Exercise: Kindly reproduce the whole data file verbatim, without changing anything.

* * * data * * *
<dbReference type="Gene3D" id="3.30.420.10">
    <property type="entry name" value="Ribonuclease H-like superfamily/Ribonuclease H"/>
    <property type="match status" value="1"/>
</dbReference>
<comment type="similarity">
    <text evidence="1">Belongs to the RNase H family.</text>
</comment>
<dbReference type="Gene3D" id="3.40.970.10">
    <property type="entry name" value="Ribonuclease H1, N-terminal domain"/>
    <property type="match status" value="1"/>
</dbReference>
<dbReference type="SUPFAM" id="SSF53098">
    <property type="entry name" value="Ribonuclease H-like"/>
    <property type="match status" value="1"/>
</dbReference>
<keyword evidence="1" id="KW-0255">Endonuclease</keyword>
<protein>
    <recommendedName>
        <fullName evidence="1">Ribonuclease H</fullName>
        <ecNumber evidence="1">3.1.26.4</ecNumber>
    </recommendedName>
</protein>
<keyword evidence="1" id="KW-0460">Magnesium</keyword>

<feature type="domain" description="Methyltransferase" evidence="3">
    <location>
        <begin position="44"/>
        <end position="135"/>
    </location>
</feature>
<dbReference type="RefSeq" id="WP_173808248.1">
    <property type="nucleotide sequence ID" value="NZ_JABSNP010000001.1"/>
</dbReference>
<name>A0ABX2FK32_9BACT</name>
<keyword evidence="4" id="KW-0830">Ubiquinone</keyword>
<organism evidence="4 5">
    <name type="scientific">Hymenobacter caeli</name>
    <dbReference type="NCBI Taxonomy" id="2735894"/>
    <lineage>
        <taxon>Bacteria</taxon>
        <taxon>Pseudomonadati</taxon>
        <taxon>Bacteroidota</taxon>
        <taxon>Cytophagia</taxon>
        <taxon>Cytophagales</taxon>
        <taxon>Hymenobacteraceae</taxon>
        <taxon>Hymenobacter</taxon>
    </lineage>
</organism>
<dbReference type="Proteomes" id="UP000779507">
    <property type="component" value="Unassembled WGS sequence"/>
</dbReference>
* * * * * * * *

<dbReference type="Gene3D" id="3.30.420.10">
    <property type="entry name" value="Ribonuclease H-like superfamily/Ribonuclease H"/>
    <property type="match status" value="1"/>
</dbReference>
<comment type="similarity">
    <text evidence="1">Belongs to the RNase H family.</text>
</comment>
<dbReference type="Gene3D" id="3.40.970.10">
    <property type="entry name" value="Ribonuclease H1, N-terminal domain"/>
    <property type="match status" value="1"/>
</dbReference>
<dbReference type="SUPFAM" id="SSF53098">
    <property type="entry name" value="Ribonuclease H-like"/>
    <property type="match status" value="1"/>
</dbReference>
<keyword evidence="1" id="KW-0255">Endonuclease</keyword>
<protein>
    <recommendedName>
        <fullName evidence="1">Ribonuclease H</fullName>
        <ecNumber evidence="1">3.1.26.4</ecNumber>
    </recommendedName>
</protein>
<keyword evidence="1" id="KW-0460">Magnesium</keyword>

<feature type="domain" description="Methyltransferase" evidence="3">
    <location>
        <begin position="44"/>
        <end position="135"/>
    </location>
</feature>
<dbReference type="RefSeq" id="WP_173808248.1">
    <property type="nucleotide sequence ID" value="NZ_JABSNP010000001.1"/>
</dbReference>
<name>A0ABX2FK32_9BACT</name>
<keyword evidence="4" id="KW-0830">Ubiquinone</keyword>
<organism evidence="4 5">
    <name type="scientific">Hymenobacter caeli</name>
    <dbReference type="NCBI Taxonomy" id="2735894"/>
    <lineage>
        <taxon>Bacteria</taxon>
        <taxon>Pseudomonadati</taxon>
        <taxon>Bacteroidota</taxon>
        <taxon>Cytophagia</taxon>
        <taxon>Cytophagales</taxon>
        <taxon>Hymenobacteraceae</taxon>
        <taxon>Hymenobacter</taxon>
    </lineage>
</organism>
<dbReference type="Proteomes" id="UP000779507">
    <property type="component" value="Unassembled WGS sequence"/>
</dbReference>